Stimulus Cost/Benefit Still Unclear

I have written many times on this page about my belief that the stimulus packages instituted by the U.S. government in the wake of the financial crisis were unwise. I have historically had two main reasons for taking this position. One is what I suppose is a quasi-economic, quasi-political belief that the country shouldn't be printing money that is backed by debt held by nations who tend to be on again/off again friends. I also just didn't think that stimulus was worth the cost in dollar terms separate of any value judgments.

While I think I am on to something, I cannot be 100% sure I am right that printing money to create demand is ineffective for an economy in the long-run; Paul Krugman and others have pointed out recently that countries in Europe that have cut back rather than spend have fared poorly. If Krugman et al. are someday proven right (and the odds favor Princeton profs over me if I am being honest), then I am obviously wrong. If that were the case, I would be happy to jump the austerity ship to support any proven method of reviving the moribund economy.

That said, I am not sure that one theory or other will ever be proven right or wrong (kind of an ongoing problem plaguing the field of economics). Over the short-run, Keynesians will declare victory if things get better and will continue to claim that stimulus plans were actually too small if America continues to struggle. Conversely, the austerity crowd will claim the title if budget cuts lead to an upswing in the economy, but could argue that a lack of depth to cuts will obfuscate analysis if their standard bearer takes the White House this fall and the economy continues to sag. And of course in the long-run, we will all be dead.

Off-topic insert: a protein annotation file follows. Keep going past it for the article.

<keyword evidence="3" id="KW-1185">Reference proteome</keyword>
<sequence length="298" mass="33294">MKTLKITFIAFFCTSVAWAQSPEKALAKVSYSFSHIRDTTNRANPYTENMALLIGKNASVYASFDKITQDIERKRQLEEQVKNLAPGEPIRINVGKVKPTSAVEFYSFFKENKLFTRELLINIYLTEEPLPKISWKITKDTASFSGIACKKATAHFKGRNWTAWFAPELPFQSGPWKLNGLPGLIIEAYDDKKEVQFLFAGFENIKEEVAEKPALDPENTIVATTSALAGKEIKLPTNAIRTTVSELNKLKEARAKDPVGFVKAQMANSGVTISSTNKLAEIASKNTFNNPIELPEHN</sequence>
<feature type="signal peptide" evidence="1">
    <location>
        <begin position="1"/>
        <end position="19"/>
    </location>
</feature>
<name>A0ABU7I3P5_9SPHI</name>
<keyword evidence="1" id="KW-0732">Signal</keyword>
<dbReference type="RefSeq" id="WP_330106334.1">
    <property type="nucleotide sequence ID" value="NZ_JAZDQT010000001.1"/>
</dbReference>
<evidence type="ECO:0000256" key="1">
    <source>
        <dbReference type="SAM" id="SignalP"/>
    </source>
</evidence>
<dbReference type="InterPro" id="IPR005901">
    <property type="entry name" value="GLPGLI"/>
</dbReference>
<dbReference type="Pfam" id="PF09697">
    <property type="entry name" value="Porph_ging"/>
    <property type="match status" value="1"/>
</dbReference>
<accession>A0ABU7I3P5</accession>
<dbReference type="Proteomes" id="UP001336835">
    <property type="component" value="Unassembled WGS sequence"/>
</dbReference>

All differences aside, even those who aren't 'intellectually bankrupt Austerions' might pause if the cost of the American Reinvestment and Recovery Act were between $540,000 and $4.1 million per job. Those are the very numbers I recently saw publicized by the National Republican Congressional Committee. Now, the name alone might indicate to readers that the numbers I quoted are about as unbiased as a team's cheering section at a football game. However, they were based on data from a Congressional Budget Office report, and those numbers should be relatively bias-free.

Those numbers are higher than estimates I have seen (and made) in the past. And some readers might believe that saving any job is worth the costs. However, I believe that most Americans, the vast majority of whom have household incomes far below even the lowest estimates of cost per job I have seen, will be unhappy with that use of tax dollars. Whether or not things would have been worse without that spending might be something we can never say for sure, but the numbers - still - just don't add up for me.

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